July 2018
Volume 59, Issue 9
Open Access
ARVO Annual Meeting Abstract  |   July 2018
Seasonal and Geographic Trends in Ophthalmology-Related Internet Search Queries
Author Affiliations & Notes
  • Isdin Oke
    Boston Medical Center, Boston, Massachusetts, United States
  • Ankoor S Shah
    Boston Children's Hospital, Boston, Massachusetts, United States
  • Footnotes
    Commercial Relationships   Isdin Oke, None; Ankoor Shah, None
  • Footnotes
    Support  None
Investigative Ophthalmology & Visual Science July 2018, Vol.59, 3784. doi:
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      Isdin Oke, Ankoor S Shah; Seasonal and Geographic Trends in Ophthalmology-Related Internet Search Queries. Invest. Ophthalmol. Vis. Sci. 2018;59(9):3784.

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      © ARVO (1962-2015); The Authors (2016-present)

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Abstract

Purpose : It is challenging to obtain epidemiologic information on the incidence and prevalence of common eye conditions such as “stye” and “pink eye.” Patients are increasingly reliant on web-based searches to self assess eye-related symptoms. We hypothesize that search query analysis will provide insight into the seasonal and geographic patterns of common eye diseases.

Methods : We performed a retrospective search query analysis using the Google Trends database for ophthalmology-related symptoms and diagnoses. Queries were restricted to the USA within a 5-year interval (01/2012 - 01/2017). US climate data was gathered from the National Centers for Environmental Information. US population data was gathered from the US Census Bureau. Matlab Curve-Fitting Toolbox was used to perform linear and nonlinear regression analysis and goodness-of-fit was assessed by adjusted coefficients of determination (r2).

Results : Of search terms queried (N=115), periodic seasonal trends were observed for “stye” (r2=0.81), “eye drops” (r2=0.82), “pink eye” (r2=0.76), “itchy eye” (r2=0.67), “conjunctivitis” (r2=0.63), “floaters” (r2=0.61), “eye discharge” (r2=0.56),“chalazion (r2=0.46) and “corneal abrasion” (r2=0.30). Stye, floaters, itchy eye and abrasion queries peaked annually in June-August wheras pink eye, conjunctivitis and eye discharge queries peaked in Febuary-April. An increase in stye query frequency (16.4±0.2%) was appreciated during the summer compared to the winter. A linear relationship was observed between stye query frequency and increasing average annual temperature of a state (r2=0.59).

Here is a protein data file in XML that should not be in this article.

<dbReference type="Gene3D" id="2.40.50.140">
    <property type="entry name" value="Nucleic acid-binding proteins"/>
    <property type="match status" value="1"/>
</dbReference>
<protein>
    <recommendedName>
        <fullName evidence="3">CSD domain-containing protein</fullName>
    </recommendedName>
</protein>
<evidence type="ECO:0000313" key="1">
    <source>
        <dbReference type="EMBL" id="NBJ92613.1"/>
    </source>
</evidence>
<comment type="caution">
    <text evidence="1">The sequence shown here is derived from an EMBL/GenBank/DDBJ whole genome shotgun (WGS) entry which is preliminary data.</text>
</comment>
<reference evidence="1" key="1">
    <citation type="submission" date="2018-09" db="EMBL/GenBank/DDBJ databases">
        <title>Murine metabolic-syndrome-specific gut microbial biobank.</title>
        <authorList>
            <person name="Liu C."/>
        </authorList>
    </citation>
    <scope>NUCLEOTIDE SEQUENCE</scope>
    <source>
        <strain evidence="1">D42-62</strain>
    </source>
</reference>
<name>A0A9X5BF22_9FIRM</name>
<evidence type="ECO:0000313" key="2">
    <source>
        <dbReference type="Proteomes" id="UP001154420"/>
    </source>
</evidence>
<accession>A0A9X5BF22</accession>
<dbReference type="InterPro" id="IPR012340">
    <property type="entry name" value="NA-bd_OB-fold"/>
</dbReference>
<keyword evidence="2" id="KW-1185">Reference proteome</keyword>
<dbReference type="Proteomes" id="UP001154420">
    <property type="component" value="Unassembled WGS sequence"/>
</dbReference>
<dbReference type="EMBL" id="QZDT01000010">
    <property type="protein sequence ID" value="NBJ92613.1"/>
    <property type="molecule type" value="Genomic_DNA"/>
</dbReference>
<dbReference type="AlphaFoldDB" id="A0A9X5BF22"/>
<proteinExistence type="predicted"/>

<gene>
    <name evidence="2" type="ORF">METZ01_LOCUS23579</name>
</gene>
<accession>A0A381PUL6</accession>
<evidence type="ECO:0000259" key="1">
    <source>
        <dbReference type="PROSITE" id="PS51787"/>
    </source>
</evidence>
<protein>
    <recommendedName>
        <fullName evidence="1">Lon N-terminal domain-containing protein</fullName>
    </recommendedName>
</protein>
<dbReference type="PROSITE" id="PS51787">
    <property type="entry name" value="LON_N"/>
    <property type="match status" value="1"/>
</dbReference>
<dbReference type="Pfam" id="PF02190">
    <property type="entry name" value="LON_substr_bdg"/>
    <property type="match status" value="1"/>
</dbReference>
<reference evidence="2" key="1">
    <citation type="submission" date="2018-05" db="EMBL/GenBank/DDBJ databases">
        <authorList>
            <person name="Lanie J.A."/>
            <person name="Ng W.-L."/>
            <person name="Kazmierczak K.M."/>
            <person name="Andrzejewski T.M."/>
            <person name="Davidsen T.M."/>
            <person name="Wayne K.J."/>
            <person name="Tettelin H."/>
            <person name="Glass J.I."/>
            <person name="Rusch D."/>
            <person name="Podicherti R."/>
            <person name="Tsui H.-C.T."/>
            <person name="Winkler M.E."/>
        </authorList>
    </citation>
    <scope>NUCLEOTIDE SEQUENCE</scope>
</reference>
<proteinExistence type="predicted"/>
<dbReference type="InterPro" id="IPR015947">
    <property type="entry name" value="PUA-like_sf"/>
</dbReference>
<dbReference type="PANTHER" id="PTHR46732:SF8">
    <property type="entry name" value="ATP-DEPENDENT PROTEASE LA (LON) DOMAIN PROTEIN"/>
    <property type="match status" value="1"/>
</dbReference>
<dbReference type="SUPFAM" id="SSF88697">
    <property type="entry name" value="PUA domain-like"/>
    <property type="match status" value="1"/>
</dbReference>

Conclusions : We demonstrate periodic seasonal trends in several ophthalmology-related search terms. We further illustrate an association between “stye” query frequency and increasing seasonal and geographic temperatures. We propose that search query analysis may serve as a powerful tool to guide future hypothesis-driven research and supplement current understanding of the epidemiology of common eye diseases.

This is an abstract that was submitted for the 2018 ARVO Annual Meeting, held in Honolulu, Hawaii, April 29 - May 3, 2018.

 

Examples illustrating periodic trends in the query frequency as a function of time.

Examples illustrating periodic trends in the query frequency as a function of time.

 

A) "Stye" query frequency in each US state. B) Average annual temperature in each state. C) Correlation between stye query frequency and average annual temperature.

A) "Stye" query frequency in each US state. B) Average annual temperature in each state. C) Correlation between stye query frequency and average annual temperature.

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